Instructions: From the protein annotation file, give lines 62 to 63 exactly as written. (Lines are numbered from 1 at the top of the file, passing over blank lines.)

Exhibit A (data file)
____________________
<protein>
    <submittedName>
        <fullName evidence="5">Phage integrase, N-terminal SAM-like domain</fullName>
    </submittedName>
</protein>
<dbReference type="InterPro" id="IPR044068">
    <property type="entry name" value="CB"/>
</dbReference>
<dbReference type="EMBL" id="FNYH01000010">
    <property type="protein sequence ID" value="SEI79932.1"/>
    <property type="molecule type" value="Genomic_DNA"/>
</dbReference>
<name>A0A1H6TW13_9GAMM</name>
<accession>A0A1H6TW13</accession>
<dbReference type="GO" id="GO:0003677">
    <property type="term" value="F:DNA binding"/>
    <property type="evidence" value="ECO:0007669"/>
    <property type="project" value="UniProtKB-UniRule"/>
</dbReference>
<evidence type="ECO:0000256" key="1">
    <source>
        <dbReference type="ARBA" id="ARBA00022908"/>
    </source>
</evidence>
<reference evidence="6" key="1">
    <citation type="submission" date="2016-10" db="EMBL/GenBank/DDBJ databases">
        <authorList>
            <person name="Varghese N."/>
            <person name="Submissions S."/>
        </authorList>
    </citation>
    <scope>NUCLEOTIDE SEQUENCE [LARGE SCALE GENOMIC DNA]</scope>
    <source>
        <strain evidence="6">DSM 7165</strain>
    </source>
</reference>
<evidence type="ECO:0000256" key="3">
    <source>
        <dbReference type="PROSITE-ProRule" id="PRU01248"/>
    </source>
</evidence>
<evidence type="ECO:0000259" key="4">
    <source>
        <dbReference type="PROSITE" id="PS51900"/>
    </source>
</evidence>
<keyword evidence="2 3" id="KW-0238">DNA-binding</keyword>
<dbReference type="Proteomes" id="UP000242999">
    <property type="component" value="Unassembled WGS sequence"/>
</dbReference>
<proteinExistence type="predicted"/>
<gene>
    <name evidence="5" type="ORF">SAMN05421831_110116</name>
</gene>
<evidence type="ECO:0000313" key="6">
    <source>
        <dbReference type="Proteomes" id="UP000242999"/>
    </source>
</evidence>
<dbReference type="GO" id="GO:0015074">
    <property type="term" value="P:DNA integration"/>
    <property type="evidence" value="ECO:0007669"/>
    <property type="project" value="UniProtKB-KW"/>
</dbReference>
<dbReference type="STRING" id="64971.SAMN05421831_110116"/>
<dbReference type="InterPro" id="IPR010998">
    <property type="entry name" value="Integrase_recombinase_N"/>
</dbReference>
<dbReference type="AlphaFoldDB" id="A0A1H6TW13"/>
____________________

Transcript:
    <property type="evidence" value="ECO:0007669"/>
    <property type="project" value="UniProtKB-KW"/>